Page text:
Both my kids worked there. My mother, my father; both aunts, both uncles, and my grandfather all worked here. I started July 16, 1969 in the tool and die shop.
I go to work at 7 a.m., and this was just about eight o'clock. Went in, cranked up the computer and the phone rang, and HR wanted to talk to me. I thought, "oh, I wonder if something happened on night shift...did somebody get hurt, or this or that." That's what was going through my mind. Being laid off? That was not there.
When I walked in that door, the gal shook my hand. The minute she stuck her hand out I saw nothing but exit papers sitting there, nothing else on the desk, nothing else in the whole room, you know it's not a good sign.
That's when I knew. She had been brought in from down South--from another part of the company -- to help basically do what she did. She was doing her job. That's the way it is. She said, "I'm sorry to meet you under these kind of circumstances." And you say, "Well, is there anything I can do to change this, to keep my job?" And they said, "No."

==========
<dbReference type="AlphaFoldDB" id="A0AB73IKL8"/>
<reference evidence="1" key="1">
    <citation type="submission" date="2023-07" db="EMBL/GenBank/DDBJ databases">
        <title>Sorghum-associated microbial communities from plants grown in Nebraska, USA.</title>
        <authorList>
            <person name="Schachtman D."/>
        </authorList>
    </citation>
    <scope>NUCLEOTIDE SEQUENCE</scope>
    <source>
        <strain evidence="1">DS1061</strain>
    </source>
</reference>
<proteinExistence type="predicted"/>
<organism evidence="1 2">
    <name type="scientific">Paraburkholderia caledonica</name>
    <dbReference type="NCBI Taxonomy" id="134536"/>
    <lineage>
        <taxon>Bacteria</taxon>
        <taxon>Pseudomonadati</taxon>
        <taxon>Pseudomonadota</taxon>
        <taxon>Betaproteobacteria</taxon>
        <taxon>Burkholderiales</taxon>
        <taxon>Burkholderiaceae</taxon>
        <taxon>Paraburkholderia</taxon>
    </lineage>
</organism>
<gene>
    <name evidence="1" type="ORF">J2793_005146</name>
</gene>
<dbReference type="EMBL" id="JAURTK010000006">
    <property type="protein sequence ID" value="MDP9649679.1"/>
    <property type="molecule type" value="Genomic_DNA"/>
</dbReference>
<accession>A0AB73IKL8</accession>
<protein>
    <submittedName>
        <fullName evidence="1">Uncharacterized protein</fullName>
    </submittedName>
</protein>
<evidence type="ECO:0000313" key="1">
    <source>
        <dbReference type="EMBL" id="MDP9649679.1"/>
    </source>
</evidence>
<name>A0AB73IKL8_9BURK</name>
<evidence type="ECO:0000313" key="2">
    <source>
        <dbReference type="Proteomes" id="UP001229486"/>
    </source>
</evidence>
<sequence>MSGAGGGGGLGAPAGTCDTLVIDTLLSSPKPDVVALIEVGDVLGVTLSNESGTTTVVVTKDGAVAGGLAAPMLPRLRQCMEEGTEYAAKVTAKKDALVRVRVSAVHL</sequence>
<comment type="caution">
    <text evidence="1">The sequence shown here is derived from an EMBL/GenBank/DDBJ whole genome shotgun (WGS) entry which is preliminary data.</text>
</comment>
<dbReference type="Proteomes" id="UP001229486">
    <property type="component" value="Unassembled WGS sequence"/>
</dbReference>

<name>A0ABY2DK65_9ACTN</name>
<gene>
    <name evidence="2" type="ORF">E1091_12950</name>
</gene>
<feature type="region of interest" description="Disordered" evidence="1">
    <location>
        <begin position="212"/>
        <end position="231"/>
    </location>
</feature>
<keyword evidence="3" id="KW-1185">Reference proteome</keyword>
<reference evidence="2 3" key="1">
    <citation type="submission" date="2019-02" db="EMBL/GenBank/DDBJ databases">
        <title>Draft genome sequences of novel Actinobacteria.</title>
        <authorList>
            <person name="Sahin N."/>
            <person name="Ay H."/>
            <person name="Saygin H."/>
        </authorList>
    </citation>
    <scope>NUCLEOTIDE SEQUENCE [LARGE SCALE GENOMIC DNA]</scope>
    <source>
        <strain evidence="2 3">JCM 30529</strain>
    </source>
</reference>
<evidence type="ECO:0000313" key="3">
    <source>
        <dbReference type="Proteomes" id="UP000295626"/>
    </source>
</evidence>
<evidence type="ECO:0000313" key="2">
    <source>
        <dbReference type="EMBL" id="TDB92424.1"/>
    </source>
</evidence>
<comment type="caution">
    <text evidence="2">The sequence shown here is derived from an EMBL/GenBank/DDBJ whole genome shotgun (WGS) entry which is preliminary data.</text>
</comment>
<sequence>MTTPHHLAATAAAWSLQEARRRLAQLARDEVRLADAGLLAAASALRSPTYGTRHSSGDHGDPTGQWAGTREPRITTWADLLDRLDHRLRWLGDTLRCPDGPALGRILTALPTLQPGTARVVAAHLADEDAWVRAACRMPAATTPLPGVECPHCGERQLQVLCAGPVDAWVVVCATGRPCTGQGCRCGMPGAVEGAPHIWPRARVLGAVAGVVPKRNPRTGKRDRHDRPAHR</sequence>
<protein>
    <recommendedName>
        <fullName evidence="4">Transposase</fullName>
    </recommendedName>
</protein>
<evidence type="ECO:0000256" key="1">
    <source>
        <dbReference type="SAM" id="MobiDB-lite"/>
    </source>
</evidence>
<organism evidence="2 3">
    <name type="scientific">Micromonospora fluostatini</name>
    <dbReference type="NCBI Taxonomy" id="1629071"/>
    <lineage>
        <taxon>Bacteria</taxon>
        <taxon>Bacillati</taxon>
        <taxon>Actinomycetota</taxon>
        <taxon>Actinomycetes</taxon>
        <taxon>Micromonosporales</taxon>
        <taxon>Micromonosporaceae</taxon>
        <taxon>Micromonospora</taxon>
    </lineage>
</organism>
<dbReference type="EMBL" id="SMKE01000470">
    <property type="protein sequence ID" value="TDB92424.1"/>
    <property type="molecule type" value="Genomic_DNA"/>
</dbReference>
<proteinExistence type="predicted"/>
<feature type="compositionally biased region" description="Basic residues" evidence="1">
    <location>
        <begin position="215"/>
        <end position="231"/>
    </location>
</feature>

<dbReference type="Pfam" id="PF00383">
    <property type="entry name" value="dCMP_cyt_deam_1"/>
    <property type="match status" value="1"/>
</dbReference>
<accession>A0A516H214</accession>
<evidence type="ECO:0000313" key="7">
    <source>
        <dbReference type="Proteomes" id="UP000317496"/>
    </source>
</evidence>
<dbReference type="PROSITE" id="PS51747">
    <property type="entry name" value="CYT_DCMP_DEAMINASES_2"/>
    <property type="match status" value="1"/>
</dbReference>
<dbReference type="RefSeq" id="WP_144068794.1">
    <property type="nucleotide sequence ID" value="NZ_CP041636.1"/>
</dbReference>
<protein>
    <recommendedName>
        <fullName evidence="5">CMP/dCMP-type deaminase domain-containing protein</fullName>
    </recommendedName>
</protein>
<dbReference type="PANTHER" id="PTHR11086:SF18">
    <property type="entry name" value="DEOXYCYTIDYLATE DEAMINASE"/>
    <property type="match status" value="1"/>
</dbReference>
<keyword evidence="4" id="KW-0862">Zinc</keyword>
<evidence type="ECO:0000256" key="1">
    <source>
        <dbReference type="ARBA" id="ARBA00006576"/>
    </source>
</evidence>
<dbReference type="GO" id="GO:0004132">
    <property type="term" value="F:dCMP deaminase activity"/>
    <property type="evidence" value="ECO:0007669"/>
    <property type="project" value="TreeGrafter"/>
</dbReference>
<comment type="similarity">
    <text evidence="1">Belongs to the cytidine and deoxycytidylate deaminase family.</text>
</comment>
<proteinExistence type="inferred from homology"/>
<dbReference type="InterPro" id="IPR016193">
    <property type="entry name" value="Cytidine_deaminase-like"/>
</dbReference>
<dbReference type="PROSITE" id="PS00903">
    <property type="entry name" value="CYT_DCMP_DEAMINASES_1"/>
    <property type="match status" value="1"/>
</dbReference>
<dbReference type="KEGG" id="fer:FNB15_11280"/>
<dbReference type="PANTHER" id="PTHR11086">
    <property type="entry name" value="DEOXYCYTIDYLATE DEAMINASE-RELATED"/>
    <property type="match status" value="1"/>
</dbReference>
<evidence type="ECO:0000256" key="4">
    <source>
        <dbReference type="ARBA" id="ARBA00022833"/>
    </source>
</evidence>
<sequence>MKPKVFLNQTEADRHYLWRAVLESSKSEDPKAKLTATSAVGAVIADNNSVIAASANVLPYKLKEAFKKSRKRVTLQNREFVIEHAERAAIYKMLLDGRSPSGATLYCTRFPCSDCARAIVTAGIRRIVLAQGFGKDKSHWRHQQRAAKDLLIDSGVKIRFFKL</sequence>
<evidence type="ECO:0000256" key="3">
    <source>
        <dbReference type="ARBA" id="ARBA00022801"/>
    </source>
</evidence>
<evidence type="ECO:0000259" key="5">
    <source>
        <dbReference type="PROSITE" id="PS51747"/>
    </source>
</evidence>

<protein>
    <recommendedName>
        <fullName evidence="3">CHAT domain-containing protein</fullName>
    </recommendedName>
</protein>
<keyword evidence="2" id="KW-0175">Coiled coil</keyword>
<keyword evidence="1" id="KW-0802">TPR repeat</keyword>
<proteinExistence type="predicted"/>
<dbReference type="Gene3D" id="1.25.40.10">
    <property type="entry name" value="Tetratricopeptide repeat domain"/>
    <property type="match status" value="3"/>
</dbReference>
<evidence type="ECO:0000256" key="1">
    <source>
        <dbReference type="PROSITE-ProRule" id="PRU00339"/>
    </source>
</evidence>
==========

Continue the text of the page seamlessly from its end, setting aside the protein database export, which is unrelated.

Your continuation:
So I was escorted back through the factory -- that I had been at for 36 years. They didn't let me go talk to anybody. I remember I got back into the tool room, and I had a guy come up, says, "Hey, I got a problem down here -- can you help out?" I said, "Sorry, Roger, I can't." And I turned and went out the door, and he stood there with his mouth dropped open.
I couldn't answer the call on my phone. I couldn't touch my computer. They said, "Call back to HR here and we'll schedule a time for you to come back and clear out your desk." Grabbed my coat and my day timer and I was out the door by 8:30 a.m.
Time heals all. Nothing you can do about it. You take a while to get over all the anger and all the depression, you know, and anger doesn't do any good, but it's there. If anybody ever tells you it's not there, they're not telling you the truth. You get angry.
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